UN Special Procedures Publishes Allegation Letter Calling on Saudi Arabia and Egypt to Account for Creation of Stateless Persons

On 15 February 2019, the Special Rapporteur on the human rights of migrants; the Special Rapporteur on minority issues; and the Special Rapporteur on contemporary forms of racism, racial discrimination, xenophobia and related intolerance published an Allegation Letter sent to both the Kingdom of Saudi Arabia and the Arab Republic of Egypt concerning the intentional creation of two stateless individuals, Hatim Farajallah and Majid Farajallah. Both individuals, son and father respectively, are of Palestinian origin and came to Saudi Arabia via Egyptian travel documents.

Hatim Farajallah was born in Saudi Arabia in 1992 and was a holder of a valid residency visa in Saudi Arabia, as well as an Egyptian travel document. His father, Majid Farjallah, had travelled to Saudi Arabia and was able to sponsor his son’s residency through Egyptian travel documents he had obtained through his Palestinian refugee status. Both Majid and Hatim were residing in Saudi Arabia when their Egyptian documents expired in June of 2012. Two weeks later, their Saudi Arabian residency permits also expired due to Majid Farjallah’s inability to pay the high corporate taxes associated with an investor-class visa. As both individuals’ permits are now expired, they are no longer eligible to renew their residency permits in Saudi Arabia, nor are they allowed to travel back to Egypt. In order for either of the two men to renew their legal residency status in Saudi Arabia they need a valid document of citizenship from Egypt, something that Egypt will not grant unless they can demonstrate legal residency in Saudi Arabia.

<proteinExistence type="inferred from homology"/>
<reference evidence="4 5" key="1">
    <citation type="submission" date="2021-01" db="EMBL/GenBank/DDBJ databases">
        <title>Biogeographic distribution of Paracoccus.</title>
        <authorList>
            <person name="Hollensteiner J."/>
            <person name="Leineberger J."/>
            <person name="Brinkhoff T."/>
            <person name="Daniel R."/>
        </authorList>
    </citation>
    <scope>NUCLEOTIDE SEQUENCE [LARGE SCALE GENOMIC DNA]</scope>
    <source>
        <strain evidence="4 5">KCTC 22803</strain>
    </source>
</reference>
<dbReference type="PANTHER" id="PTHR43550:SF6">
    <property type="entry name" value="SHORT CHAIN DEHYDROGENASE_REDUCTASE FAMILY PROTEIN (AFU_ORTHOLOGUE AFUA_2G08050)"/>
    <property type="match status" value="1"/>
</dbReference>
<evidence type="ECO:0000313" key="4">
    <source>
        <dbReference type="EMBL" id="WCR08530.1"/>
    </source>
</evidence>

This bureaucratic entrapment has rendered both individuals stateless. The UN Relief and Works Agency for Palestinian Refugees in the Near East (UNRWA) recognizes the vulnerability that comes with such a status, particularly in the Middle East, where rights are “sometimes predicated on inter-state reciprocity.” The inability of the Farjallahs to obtain direct documentation has forced both to “rarely leave their home for fear of being stopped and arrested by the police.” Consequently, both individuals now lack access to healthcare and are unable to travel.

The actions by both Egypt and Saudi Arabia violate a number of accepted tenets of international laws including the Universal Declaration of Human Rights Article 15 which declares “all people are entitled to a nationality,” and the Conventions on the Rights of Women and of Children, which makes it clear that it is a violation of international law for states to render a person, whether female, male, adult, or child stateless. The Allegation Letter sent by Special Procedures urged both countries to take action to remedy the Farjallahs’ situation. Therefore, it is crucial that Egypt and Saudi Arabia act on the behalf of these two individuals and grant them immediate documents allowing them to travel, obtain employment, and seek basic healthcare.

Casey O’Hara is an Advocacy Intern at ADHRB